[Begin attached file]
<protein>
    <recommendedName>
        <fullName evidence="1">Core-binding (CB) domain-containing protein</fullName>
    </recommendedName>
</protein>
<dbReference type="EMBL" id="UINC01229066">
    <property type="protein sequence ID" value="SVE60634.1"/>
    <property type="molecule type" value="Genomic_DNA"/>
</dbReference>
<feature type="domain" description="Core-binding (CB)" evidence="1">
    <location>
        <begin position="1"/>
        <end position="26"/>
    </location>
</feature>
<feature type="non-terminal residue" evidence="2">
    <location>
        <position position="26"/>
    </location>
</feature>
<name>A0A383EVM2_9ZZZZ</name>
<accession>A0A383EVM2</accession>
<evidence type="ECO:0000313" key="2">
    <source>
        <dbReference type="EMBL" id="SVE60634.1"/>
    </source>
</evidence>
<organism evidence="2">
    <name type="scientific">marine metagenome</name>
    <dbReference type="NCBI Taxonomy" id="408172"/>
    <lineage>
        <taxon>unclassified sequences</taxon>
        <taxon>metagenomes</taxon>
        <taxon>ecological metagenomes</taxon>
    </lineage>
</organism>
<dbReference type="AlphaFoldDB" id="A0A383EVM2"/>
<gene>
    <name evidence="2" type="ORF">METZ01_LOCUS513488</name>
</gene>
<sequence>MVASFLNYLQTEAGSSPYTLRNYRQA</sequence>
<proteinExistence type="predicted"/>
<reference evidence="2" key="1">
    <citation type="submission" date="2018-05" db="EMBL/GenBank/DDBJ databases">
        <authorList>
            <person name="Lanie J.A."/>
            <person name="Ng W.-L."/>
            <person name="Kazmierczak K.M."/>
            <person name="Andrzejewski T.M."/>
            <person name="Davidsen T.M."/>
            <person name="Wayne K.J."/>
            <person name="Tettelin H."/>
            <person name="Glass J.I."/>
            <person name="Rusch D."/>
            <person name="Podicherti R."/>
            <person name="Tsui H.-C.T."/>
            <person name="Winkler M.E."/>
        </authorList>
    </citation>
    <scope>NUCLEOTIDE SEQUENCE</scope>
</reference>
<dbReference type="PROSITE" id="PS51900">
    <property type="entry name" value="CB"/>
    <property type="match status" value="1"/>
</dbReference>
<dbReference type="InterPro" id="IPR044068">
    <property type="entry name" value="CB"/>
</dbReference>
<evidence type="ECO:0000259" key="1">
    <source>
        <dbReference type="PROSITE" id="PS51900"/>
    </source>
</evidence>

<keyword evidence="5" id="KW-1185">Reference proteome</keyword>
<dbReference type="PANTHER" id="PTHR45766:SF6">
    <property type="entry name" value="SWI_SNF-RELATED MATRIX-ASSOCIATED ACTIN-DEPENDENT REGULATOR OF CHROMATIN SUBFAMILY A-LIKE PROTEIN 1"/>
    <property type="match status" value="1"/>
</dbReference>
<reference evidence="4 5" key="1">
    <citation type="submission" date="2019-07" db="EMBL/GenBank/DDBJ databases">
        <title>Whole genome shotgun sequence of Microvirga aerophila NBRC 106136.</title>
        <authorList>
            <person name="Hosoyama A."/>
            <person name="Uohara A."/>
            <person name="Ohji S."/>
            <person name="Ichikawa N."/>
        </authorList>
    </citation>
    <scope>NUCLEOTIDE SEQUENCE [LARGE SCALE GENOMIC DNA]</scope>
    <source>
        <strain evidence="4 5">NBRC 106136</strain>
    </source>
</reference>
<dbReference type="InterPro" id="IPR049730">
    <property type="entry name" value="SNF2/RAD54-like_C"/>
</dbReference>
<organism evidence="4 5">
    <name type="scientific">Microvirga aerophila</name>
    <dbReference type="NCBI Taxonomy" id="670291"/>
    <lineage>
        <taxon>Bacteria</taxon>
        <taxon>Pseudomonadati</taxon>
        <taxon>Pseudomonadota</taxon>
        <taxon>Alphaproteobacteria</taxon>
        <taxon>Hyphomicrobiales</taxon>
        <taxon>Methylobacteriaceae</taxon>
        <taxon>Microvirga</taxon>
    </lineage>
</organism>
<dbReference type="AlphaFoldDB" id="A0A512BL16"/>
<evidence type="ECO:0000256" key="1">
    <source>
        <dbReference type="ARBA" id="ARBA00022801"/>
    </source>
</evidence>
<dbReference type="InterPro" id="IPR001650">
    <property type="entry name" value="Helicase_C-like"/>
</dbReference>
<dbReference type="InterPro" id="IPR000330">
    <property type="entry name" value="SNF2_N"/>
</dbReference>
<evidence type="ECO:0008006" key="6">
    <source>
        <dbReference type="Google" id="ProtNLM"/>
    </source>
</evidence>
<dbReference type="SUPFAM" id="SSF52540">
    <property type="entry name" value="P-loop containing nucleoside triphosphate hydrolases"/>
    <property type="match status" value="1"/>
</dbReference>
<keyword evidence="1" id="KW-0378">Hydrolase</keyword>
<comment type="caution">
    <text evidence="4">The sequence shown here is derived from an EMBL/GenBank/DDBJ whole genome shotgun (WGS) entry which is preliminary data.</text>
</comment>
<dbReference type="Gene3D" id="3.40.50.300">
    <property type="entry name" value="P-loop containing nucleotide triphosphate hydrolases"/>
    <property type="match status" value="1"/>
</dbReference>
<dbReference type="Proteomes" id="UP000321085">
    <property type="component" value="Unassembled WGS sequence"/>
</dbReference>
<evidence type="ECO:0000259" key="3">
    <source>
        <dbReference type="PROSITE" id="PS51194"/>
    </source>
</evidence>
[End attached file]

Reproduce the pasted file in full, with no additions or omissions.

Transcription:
<protein>
    <recommendedName>
        <fullName evidence="1">Core-binding (CB) domain-containing protein</fullName>
    </recommendedName>
</protein>
<dbReference type="EMBL" id="UINC01229066">
    <property type="protein sequence ID" value="SVE60634.1"/>
    <property type="molecule type" value="Genomic_DNA"/>
</dbReference>
<feature type="domain" description="Core-binding (CB)" evidence="1">
    <location>
        <begin position="1"/>
        <end position="26"/>
    </location>
</feature>
<feature type="non-terminal residue" evidence="2">
    <location>
        <position position="26"/>
    </location>
</feature>
<name>A0A383EVM2_9ZZZZ</name>
<accession>A0A383EVM2</accession>
<evidence type="ECO:0000313" key="2">
    <source>
        <dbReference type="EMBL" id="SVE60634.1"/>
    </source>
</evidence>
<organism evidence="2">
    <name type="scientific">marine metagenome</name>
    <dbReference type="NCBI Taxonomy" id="408172"/>
    <lineage>
        <taxon>unclassified sequences</taxon>
        <taxon>metagenomes</taxon>
        <taxon>ecological metagenomes</taxon>
    </lineage>
</organism>
<dbReference type="AlphaFoldDB" id="A0A383EVM2"/>
<gene>
    <name evidence="2" type="ORF">METZ01_LOCUS513488</name>
</gene>
<sequence>MVASFLNYLQTEAGSSPYTLRNYRQA</sequence>
<proteinExistence type="predicted"/>
<reference evidence="2" key="1">
    <citation type="submission" date="2018-05" db="EMBL/GenBank/DDBJ databases">
        <authorList>
            <person name="Lanie J.A."/>
            <person name="Ng W.-L."/>
            <person name="Kazmierczak K.M."/>
            <person name="Andrzejewski T.M."/>
            <person name="Davidsen T.M."/>
            <person name="Wayne K.J."/>
            <person name="Tettelin H."/>
            <person name="Glass J.I."/>
            <person name="Rusch D."/>
            <person name="Podicherti R."/>
            <person name="Tsui H.-C.T."/>
            <person name="Winkler M.E."/>
        </authorList>
    </citation>
    <scope>NUCLEOTIDE SEQUENCE</scope>
</reference>
<dbReference type="PROSITE" id="PS51900">
    <property type="entry name" value="CB"/>
    <property type="match status" value="1"/>
</dbReference>
<dbReference type="InterPro" id="IPR044068">
    <property type="entry name" value="CB"/>
</dbReference>
<evidence type="ECO:0000259" key="1">
    <source>
        <dbReference type="PROSITE" id="PS51900"/>
    </source>
</evidence>

<keyword evidence="5" id="KW-1185">Reference proteome</keyword>
<dbReference type="PANTHER" id="PTHR45766:SF6">
    <property type="entry name" value="SWI_SNF-RELATED MATRIX-ASSOCIATED ACTIN-DEPENDENT REGULATOR OF CHROMATIN SUBFAMILY A-LIKE PROTEIN 1"/>
    <property type="match status" value="1"/>
</dbReference>
<reference evidence="4 5" key="1">
    <citation type="submission" date="2019-07" db="EMBL/GenBank/DDBJ databases">
        <title>Whole genome shotgun sequence of Microvirga aerophila NBRC 106136.</title>
        <authorList>
            <person name="Hosoyama A."/>
            <person name="Uohara A."/>
            <person name="Ohji S."/>
            <person name="Ichikawa N."/>
        </authorList>
    </citation>
    <scope>NUCLEOTIDE SEQUENCE [LARGE SCALE GENOMIC DNA]</scope>
    <source>
        <strain evidence="4 5">NBRC 106136</strain>
    </source>
</reference>
<dbReference type="InterPro" id="IPR049730">
    <property type="entry name" value="SNF2/RAD54-like_C"/>
</dbReference>
<organism evidence="4 5">
    <name type="scientific">Microvirga aerophila</name>
    <dbReference type="NCBI Taxonomy" id="670291"/>
    <lineage>
        <taxon>Bacteria</taxon>
        <taxon>Pseudomonadati</taxon>
        <taxon>Pseudomonadota</taxon>
        <taxon>Alphaproteobacteria</taxon>
        <taxon>Hyphomicrobiales</taxon>
        <taxon>Methylobacteriaceae</taxon>
        <taxon>Microvirga</taxon>
    </lineage>
</organism>
<dbReference type="AlphaFoldDB" id="A0A512BL16"/>
<evidence type="ECO:0000256" key="1">
    <source>
        <dbReference type="ARBA" id="ARBA00022801"/>
    </source>
</evidence>
<dbReference type="InterPro" id="IPR001650">
    <property type="entry name" value="Helicase_C-like"/>
</dbReference>
<dbReference type="InterPro" id="IPR000330">
    <property type="entry name" value="SNF2_N"/>
</dbReference>
<evidence type="ECO:0008006" key="6">
    <source>
        <dbReference type="Google" id="ProtNLM"/>
    </source>
</evidence>
<dbReference type="SUPFAM" id="SSF52540">
    <property type="entry name" value="P-loop containing nucleoside triphosphate hydrolases"/>
    <property type="match status" value="1"/>
</dbReference>
<keyword evidence="1" id="KW-0378">Hydrolase</keyword>
<comment type="caution">
    <text evidence="4">The sequence shown here is derived from an EMBL/GenBank/DDBJ whole genome shotgun (WGS) entry which is preliminary data.</text>
</comment>
<dbReference type="Gene3D" id="3.40.50.300">
    <property type="entry name" value="P-loop containing nucleotide triphosphate hydrolases"/>
    <property type="match status" value="1"/>
</dbReference>
<dbReference type="Proteomes" id="UP000321085">
    <property type="component" value="Unassembled WGS sequence"/>
</dbReference>
<evidence type="ECO:0000259" key="3">
    <source>
        <dbReference type="PROSITE" id="PS51194"/>
    </source>
</evidence>